Prosecutor joins investigation of officer’s statements in Chasse case

From the Oregonian, November 13 2008

Norm Frink, Chief Deputy District Attorney

Norm Frink, Chief Deputy District Attorney

A Multnomah County prosecutor will work with Portland police to determine whether an officer lied during the 2006 criminal investigation into the death of James F. Chasse Jr.

“We have an allegation that somebody’s untruthful in a criminal investigation, and we’re going to make that determination one way or another,” said Norm Frink, a chief deputy district attorney.

Chasse, a 42-year-old man suffering from schizophrenia whom police say appeared to be urinating against a tree, died after he ran from officers and was knocked to the ground in the Pearl District. Three officers then struggled to handcuff him.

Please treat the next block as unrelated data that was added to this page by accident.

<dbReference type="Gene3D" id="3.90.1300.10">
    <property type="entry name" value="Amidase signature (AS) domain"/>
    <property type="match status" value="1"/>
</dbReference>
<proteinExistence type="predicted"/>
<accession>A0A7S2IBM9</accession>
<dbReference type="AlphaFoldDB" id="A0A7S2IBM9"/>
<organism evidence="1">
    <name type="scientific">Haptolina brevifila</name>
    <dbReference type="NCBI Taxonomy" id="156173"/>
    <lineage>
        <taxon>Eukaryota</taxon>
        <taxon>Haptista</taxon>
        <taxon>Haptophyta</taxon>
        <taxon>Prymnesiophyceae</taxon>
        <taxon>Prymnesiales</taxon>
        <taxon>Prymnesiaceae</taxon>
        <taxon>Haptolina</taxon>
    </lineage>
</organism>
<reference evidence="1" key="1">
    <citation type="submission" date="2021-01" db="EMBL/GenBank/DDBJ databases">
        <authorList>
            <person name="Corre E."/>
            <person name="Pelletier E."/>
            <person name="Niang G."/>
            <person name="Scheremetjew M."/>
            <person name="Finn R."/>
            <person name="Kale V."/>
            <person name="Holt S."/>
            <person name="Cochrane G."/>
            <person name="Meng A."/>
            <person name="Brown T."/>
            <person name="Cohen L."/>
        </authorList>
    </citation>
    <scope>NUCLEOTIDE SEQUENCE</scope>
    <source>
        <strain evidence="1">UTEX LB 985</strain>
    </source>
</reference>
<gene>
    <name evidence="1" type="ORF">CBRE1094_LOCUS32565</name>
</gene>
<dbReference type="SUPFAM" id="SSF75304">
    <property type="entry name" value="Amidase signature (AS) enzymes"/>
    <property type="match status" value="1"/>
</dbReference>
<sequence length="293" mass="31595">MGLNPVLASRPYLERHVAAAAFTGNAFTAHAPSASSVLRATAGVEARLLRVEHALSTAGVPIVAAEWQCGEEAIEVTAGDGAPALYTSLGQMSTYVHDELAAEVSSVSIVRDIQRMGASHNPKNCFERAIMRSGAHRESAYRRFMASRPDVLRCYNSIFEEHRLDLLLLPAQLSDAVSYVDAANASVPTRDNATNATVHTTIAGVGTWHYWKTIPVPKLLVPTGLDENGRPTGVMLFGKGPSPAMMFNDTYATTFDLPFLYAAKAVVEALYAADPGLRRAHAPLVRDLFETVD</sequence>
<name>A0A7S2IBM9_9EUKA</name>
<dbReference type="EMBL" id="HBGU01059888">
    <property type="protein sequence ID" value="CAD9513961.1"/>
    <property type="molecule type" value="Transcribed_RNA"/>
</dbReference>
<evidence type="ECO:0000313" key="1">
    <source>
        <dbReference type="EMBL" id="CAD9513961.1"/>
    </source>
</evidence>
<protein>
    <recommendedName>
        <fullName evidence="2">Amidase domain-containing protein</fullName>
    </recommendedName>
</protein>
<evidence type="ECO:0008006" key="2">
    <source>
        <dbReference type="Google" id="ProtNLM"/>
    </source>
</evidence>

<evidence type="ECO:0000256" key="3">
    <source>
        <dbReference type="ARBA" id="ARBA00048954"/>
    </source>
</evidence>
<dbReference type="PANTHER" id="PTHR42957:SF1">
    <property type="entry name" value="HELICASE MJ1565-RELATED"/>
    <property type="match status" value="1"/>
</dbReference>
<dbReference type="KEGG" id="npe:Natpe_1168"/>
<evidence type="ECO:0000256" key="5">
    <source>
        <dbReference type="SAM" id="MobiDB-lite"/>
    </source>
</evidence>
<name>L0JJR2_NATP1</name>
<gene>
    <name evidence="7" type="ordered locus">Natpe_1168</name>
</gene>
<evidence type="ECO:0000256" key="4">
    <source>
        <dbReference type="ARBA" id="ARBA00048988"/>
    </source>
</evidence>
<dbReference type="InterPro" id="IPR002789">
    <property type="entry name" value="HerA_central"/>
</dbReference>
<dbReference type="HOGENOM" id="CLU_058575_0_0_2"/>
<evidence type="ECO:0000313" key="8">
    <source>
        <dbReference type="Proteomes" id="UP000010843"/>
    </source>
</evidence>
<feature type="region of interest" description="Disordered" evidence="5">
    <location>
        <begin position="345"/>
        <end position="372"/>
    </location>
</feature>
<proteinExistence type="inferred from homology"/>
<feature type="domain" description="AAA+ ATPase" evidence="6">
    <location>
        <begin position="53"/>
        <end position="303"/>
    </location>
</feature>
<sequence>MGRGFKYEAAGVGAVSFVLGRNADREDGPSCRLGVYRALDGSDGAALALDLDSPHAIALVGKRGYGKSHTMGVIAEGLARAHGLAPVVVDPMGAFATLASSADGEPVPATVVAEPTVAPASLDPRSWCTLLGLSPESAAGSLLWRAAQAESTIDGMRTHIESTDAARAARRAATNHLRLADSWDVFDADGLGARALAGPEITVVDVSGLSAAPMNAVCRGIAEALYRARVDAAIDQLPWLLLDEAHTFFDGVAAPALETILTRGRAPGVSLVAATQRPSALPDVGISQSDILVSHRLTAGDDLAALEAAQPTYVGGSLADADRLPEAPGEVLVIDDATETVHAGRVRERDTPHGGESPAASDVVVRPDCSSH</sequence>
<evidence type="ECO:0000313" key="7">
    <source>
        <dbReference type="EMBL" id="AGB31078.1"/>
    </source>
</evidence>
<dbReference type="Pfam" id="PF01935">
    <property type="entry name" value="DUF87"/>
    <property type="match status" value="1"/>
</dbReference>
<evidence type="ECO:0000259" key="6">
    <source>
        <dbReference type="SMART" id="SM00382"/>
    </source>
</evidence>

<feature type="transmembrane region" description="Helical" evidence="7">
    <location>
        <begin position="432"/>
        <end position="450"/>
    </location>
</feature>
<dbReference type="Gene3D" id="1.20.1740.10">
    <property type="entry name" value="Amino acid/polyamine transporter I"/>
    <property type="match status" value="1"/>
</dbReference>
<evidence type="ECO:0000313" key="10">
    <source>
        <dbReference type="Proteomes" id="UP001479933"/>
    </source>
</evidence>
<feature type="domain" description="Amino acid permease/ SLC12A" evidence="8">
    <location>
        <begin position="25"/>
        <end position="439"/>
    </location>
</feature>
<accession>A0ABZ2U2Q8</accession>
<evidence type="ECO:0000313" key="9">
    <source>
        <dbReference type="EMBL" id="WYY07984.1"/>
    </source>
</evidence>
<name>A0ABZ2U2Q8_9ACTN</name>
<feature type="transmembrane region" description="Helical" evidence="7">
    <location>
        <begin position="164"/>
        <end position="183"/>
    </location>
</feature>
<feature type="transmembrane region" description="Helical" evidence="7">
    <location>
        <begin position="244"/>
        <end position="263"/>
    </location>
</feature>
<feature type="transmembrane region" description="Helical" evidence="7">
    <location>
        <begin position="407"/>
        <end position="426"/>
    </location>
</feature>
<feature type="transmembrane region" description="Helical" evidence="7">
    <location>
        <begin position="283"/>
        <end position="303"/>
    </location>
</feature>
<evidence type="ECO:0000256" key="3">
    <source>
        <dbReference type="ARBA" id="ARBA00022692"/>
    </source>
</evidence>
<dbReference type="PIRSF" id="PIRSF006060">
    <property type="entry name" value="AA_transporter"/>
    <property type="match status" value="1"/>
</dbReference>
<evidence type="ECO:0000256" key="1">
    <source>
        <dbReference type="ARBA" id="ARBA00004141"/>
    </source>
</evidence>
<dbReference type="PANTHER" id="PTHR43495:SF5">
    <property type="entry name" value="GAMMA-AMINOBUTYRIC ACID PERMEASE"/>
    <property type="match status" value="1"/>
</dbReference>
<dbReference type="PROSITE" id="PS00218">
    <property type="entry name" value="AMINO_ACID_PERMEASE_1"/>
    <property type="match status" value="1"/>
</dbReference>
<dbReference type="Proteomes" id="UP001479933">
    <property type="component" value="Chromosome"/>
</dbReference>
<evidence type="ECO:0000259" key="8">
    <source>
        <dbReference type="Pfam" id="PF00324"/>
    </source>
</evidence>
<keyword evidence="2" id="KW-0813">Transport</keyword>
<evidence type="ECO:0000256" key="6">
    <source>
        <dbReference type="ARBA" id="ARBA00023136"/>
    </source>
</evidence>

He was taken to jail, but jail staff refused to book him because of his physical condition, and he died in police custody on the way to a hospital. Chasse sustained 26 rib fractures and died from broad-based blunt force trauma to his chest, the state medical examiner’s office said.

The current investigation arose after the Chasse family attorney late last month released an enhanced jailhouse video that captured Portland Officer Christopher Humphreys’ earliest statements about what occurred when Chasse was arrested Sept. 17, 2006.

In the video from that day, Humphreys can be heard telling a sheriff’s deputy that “we tackled him” and Chasse landed “hard,” while Humphreys’ partner, Multnomah County sheriff’s Deputy Bret Barton is seen imitating a “bear hug.” That account appears to contradict what Humphreys told Portland detectives in a police investigation three days later.

Humphreys said then that he shoved Chasse down with both his forearms against Chasse’s back — following police training. Humphreys also told detectives he fell onto the sidewalk, past Chasse, according to police transcripts.

Late last month, Portland Police Chief Rosie Sizer asked internal affairs investigators to examine the enhanced video and review the transcripts from the criminal investigation to check for inconsistencies.

That review continues, police spokesman Sgt. Brian Schmautz said today.